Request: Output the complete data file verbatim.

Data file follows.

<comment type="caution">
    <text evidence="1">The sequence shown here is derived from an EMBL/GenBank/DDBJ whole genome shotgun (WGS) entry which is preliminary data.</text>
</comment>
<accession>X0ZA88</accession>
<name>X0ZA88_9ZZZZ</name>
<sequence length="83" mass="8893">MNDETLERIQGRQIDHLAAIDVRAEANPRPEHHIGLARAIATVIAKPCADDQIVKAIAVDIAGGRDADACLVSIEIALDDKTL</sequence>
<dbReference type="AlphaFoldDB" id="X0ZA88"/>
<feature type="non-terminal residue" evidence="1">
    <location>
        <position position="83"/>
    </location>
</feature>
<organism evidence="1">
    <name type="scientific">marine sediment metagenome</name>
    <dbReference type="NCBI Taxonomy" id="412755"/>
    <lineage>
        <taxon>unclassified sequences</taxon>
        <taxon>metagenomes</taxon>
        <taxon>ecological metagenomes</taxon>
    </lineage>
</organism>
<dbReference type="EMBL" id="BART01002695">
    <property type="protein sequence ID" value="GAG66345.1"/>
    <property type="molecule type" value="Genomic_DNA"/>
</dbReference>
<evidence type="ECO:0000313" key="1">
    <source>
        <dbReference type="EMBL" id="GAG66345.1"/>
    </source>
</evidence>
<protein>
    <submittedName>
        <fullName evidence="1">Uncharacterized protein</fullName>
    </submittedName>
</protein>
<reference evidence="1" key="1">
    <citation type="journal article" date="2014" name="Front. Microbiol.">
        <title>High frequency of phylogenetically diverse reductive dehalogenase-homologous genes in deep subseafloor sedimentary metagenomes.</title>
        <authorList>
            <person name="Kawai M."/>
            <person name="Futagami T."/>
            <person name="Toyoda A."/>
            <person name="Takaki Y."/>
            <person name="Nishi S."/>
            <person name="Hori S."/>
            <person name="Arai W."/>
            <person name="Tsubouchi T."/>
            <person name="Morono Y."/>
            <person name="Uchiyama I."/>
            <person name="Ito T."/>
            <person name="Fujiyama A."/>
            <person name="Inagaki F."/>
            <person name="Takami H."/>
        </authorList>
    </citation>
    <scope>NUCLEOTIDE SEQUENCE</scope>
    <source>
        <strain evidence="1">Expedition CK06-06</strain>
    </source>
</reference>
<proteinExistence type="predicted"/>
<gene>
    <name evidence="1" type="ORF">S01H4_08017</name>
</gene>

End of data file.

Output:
<comment type="caution">
    <text evidence="1">The sequence shown here is derived from an EMBL/GenBank/DDBJ whole genome shotgun (WGS) entry which is preliminary data.</text>
</comment>
<accession>X0ZA88</accession>
<name>X0ZA88_9ZZZZ</name>
<sequence length="83" mass="8893">MNDETLERIQGRQIDHLAAIDVRAEANPRPEHHIGLARAIATVIAKPCADDQIVKAIAVDIAGGRDADACLVSIEIALDDKTL</sequence>
<dbReference type="AlphaFoldDB" id="X0ZA88"/>
<feature type="non-terminal residue" evidence="1">
    <location>
        <position position="83"/>
    </location>
</feature>
<organism evidence="1">
    <name type="scientific">marine sediment metagenome</name>
    <dbReference type="NCBI Taxonomy" id="412755"/>
    <lineage>
        <taxon>unclassified sequences</taxon>
        <taxon>metagenomes</taxon>
        <taxon>ecological metagenomes</taxon>
    </lineage>
</organism>
<dbReference type="EMBL" id="BART01002695">
    <property type="protein sequence ID" value="GAG66345.1"/>
    <property type="molecule type" value="Genomic_DNA"/>
</dbReference>
<evidence type="ECO:0000313" key="1">
    <source>
        <dbReference type="EMBL" id="GAG66345.1"/>
    </source>
</evidence>
<protein>
    <submittedName>
        <fullName evidence="1">Uncharacterized protein</fullName>
    </submittedName>
</protein>
<reference evidence="1" key="1">
    <citation type="journal article" date="2014" name="Front. Microbiol.">
        <title>High frequency of phylogenetically diverse reductive dehalogenase-homologous genes in deep subseafloor sedimentary metagenomes.</title>
        <authorList>
            <person name="Kawai M."/>
            <person name="Futagami T."/>
            <person name="Toyoda A."/>
            <person name="Takaki Y."/>
            <person name="Nishi S."/>
            <person name="Hori S."/>
            <person name="Arai W."/>
            <person name="Tsubouchi T."/>
            <person name="Morono Y."/>
            <person name="Uchiyama I."/>
            <person name="Ito T."/>
            <person name="Fujiyama A."/>
            <person name="Inagaki F."/>
            <person name="Takami H."/>
        </authorList>
    </citation>
    <scope>NUCLEOTIDE SEQUENCE</scope>
    <source>
        <strain evidence="1">Expedition CK06-06</strain>
    </source>
</reference>
<proteinExistence type="predicted"/>
<gene>
    <name evidence="1" type="ORF">S01H4_08017</name>
</gene>